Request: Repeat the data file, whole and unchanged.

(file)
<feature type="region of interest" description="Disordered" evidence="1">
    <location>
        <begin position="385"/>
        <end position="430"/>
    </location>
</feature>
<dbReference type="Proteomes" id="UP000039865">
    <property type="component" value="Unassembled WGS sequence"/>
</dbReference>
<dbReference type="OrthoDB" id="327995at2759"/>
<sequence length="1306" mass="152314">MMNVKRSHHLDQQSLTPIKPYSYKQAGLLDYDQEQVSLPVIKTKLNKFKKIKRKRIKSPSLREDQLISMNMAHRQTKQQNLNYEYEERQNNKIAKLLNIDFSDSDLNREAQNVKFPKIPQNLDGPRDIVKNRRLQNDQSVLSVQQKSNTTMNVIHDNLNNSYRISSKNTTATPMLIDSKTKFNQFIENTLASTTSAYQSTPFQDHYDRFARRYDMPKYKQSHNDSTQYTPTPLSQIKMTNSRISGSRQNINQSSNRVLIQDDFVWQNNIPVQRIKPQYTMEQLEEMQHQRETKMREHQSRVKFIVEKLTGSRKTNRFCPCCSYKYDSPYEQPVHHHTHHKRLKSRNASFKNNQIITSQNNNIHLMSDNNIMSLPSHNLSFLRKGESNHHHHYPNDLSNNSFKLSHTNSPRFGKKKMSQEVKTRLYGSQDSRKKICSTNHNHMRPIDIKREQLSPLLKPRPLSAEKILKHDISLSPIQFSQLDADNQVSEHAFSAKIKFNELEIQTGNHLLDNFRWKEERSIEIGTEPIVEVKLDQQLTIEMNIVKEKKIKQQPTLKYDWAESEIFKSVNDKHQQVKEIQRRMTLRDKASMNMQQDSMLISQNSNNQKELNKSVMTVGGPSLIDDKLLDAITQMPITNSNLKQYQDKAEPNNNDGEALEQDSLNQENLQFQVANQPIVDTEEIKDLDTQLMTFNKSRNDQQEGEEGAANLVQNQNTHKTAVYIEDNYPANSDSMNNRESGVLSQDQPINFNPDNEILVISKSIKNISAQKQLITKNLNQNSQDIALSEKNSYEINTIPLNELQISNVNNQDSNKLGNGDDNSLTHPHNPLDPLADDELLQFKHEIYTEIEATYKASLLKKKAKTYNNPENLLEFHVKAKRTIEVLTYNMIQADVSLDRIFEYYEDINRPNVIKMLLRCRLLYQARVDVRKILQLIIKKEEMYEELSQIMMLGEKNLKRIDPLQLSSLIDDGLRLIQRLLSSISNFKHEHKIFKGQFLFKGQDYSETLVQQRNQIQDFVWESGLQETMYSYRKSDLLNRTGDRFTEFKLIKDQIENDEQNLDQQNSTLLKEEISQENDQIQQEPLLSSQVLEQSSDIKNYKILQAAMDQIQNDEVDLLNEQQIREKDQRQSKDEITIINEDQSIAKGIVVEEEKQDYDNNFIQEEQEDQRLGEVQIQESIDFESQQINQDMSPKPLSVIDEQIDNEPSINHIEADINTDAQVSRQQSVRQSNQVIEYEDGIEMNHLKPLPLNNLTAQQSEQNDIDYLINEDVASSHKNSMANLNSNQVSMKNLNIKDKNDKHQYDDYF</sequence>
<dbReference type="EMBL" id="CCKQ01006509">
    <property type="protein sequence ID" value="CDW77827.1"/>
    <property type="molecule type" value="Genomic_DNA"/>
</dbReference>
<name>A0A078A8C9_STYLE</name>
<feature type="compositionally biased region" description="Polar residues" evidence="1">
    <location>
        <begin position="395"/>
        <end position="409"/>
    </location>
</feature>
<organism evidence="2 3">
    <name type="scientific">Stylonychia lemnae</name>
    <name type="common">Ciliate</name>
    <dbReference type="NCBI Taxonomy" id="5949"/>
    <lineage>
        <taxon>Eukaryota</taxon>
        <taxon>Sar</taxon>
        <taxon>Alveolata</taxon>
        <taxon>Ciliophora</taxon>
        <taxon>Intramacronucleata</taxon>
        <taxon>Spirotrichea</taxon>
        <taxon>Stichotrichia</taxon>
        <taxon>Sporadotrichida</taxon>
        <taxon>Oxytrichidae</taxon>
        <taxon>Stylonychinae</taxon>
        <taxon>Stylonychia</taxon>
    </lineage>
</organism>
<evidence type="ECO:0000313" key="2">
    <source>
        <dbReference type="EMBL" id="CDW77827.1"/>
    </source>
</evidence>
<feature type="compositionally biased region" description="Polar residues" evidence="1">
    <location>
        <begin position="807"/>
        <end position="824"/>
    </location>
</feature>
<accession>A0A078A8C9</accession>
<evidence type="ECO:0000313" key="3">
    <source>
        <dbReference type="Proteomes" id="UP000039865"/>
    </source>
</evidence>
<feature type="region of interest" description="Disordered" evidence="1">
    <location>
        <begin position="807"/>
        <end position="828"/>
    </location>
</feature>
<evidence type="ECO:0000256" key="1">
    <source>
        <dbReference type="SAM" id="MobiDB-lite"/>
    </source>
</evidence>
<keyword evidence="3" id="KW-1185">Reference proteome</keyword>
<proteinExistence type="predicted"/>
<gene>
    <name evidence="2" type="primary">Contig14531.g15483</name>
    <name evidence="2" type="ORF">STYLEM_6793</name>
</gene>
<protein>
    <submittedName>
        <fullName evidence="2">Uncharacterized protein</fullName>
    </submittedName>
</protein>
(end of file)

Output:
<feature type="region of interest" description="Disordered" evidence="1">
    <location>
        <begin position="385"/>
        <end position="430"/>
    </location>
</feature>
<dbReference type="Proteomes" id="UP000039865">
    <property type="component" value="Unassembled WGS sequence"/>
</dbReference>
<dbReference type="OrthoDB" id="327995at2759"/>
<sequence length="1306" mass="152314">MMNVKRSHHLDQQSLTPIKPYSYKQAGLLDYDQEQVSLPVIKTKLNKFKKIKRKRIKSPSLREDQLISMNMAHRQTKQQNLNYEYEERQNNKIAKLLNIDFSDSDLNREAQNVKFPKIPQNLDGPRDIVKNRRLQNDQSVLSVQQKSNTTMNVIHDNLNNSYRISSKNTTATPMLIDSKTKFNQFIENTLASTTSAYQSTPFQDHYDRFARRYDMPKYKQSHNDSTQYTPTPLSQIKMTNSRISGSRQNINQSSNRVLIQDDFVWQNNIPVQRIKPQYTMEQLEEMQHQRETKMREHQSRVKFIVEKLTGSRKTNRFCPCCSYKYDSPYEQPVHHHTHHKRLKSRNASFKNNQIITSQNNNIHLMSDNNIMSLPSHNLSFLRKGESNHHHHYPNDLSNNSFKLSHTNSPRFGKKKMSQEVKTRLYGSQDSRKKICSTNHNHMRPIDIKREQLSPLLKPRPLSAEKILKHDISLSPIQFSQLDADNQVSEHAFSAKIKFNELEIQTGNHLLDNFRWKEERSIEIGTEPIVEVKLDQQLTIEMNIVKEKKIKQQPTLKYDWAESEIFKSVNDKHQQVKEIQRRMTLRDKASMNMQQDSMLISQNSNNQKELNKSVMTVGGPSLIDDKLLDAITQMPITNSNLKQYQDKAEPNNNDGEALEQDSLNQENLQFQVANQPIVDTEEIKDLDTQLMTFNKSRNDQQEGEEGAANLVQNQNTHKTAVYIEDNYPANSDSMNNRESGVLSQDQPINFNPDNEILVISKSIKNISAQKQLITKNLNQNSQDIALSEKNSYEINTIPLNELQISNVNNQDSNKLGNGDDNSLTHPHNPLDPLADDELLQFKHEIYTEIEATYKASLLKKKAKTYNNPENLLEFHVKAKRTIEVLTYNMIQADVSLDRIFEYYEDINRPNVIKMLLRCRLLYQARVDVRKILQLIIKKEEMYEELSQIMMLGEKNLKRIDPLQLSSLIDDGLRLIQRLLSSISNFKHEHKIFKGQFLFKGQDYSETLVQQRNQIQDFVWESGLQETMYSYRKSDLLNRTGDRFTEFKLIKDQIENDEQNLDQQNSTLLKEEISQENDQIQQEPLLSSQVLEQSSDIKNYKILQAAMDQIQNDEVDLLNEQQIREKDQRQSKDEITIINEDQSIAKGIVVEEEKQDYDNNFIQEEQEDQRLGEVQIQESIDFESQQINQDMSPKPLSVIDEQIDNEPSINHIEADINTDAQVSRQQSVRQSNQVIEYEDGIEMNHLKPLPLNNLTAQQSEQNDIDYLINEDVASSHKNSMANLNSNQVSMKNLNIKDKNDKHQYDDYF</sequence>
<dbReference type="EMBL" id="CCKQ01006509">
    <property type="protein sequence ID" value="CDW77827.1"/>
    <property type="molecule type" value="Genomic_DNA"/>
</dbReference>
<name>A0A078A8C9_STYLE</name>
<feature type="compositionally biased region" description="Polar residues" evidence="1">
    <location>
        <begin position="395"/>
        <end position="409"/>
    </location>
</feature>
<organism evidence="2 3">
    <name type="scientific">Stylonychia lemnae</name>
    <name type="common">Ciliate</name>
    <dbReference type="NCBI Taxonomy" id="5949"/>
    <lineage>
        <taxon>Eukaryota</taxon>
        <taxon>Sar</taxon>
        <taxon>Alveolata</taxon>
        <taxon>Ciliophora</taxon>
        <taxon>Intramacronucleata</taxon>
        <taxon>Spirotrichea</taxon>
        <taxon>Stichotrichia</taxon>
        <taxon>Sporadotrichida</taxon>
        <taxon>Oxytrichidae</taxon>
        <taxon>Stylonychinae</taxon>
        <taxon>Stylonychia</taxon>
    </lineage>
</organism>
<evidence type="ECO:0000313" key="2">
    <source>
        <dbReference type="EMBL" id="CDW77827.1"/>
    </source>
</evidence>
<feature type="compositionally biased region" description="Polar residues" evidence="1">
    <location>
        <begin position="807"/>
        <end position="824"/>
    </location>
</feature>
<accession>A0A078A8C9</accession>
<evidence type="ECO:0000313" key="3">
    <source>
        <dbReference type="Proteomes" id="UP000039865"/>
    </source>
</evidence>
<feature type="region of interest" description="Disordered" evidence="1">
    <location>
        <begin position="807"/>
        <end position="828"/>
    </location>
</feature>
<evidence type="ECO:0000256" key="1">
    <source>
        <dbReference type="SAM" id="MobiDB-lite"/>
    </source>
</evidence>
<keyword evidence="3" id="KW-1185">Reference proteome</keyword>
<proteinExistence type="predicted"/>
<gene>
    <name evidence="2" type="primary">Contig14531.g15483</name>
    <name evidence="2" type="ORF">STYLEM_6793</name>
</gene>
<protein>
    <submittedName>
        <fullName evidence="2">Uncharacterized protein</fullName>
    </submittedName>
</protein>